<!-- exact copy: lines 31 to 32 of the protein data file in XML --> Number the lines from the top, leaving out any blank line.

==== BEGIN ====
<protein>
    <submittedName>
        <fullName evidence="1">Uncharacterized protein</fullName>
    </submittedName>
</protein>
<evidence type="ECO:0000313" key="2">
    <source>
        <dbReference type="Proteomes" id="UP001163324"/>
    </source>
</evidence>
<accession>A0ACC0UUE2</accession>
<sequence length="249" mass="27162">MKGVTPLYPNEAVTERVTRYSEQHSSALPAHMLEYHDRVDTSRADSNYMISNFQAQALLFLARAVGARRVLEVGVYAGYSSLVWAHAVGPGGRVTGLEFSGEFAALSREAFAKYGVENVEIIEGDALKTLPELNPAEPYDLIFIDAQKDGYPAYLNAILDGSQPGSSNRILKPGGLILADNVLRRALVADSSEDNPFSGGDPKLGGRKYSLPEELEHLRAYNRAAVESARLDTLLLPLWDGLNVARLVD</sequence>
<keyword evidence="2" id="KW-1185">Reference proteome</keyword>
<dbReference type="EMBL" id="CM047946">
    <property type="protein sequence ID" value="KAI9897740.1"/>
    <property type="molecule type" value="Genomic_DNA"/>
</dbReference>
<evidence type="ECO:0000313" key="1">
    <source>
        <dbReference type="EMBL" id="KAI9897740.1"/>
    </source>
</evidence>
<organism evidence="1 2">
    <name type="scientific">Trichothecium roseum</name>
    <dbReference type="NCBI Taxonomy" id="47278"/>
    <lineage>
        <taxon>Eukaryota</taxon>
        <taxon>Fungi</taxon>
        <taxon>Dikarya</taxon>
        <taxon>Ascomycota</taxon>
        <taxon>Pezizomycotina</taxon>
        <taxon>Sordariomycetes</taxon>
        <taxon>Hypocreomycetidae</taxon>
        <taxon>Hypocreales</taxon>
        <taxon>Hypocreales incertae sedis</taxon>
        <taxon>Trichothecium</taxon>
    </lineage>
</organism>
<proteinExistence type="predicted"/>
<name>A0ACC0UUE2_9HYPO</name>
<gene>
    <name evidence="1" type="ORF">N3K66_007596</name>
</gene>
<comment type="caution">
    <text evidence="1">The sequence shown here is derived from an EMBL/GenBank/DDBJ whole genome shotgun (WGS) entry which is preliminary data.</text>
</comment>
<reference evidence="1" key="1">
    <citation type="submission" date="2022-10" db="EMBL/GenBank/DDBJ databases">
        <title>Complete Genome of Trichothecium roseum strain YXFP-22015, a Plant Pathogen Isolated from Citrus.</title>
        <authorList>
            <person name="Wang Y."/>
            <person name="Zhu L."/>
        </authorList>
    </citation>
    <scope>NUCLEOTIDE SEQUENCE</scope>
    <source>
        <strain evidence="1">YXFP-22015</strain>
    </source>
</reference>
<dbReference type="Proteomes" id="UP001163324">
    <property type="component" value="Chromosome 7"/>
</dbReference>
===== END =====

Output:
        <taxon>Pezizomycotina</taxon>
        <taxon>Sordariomycetes</taxon>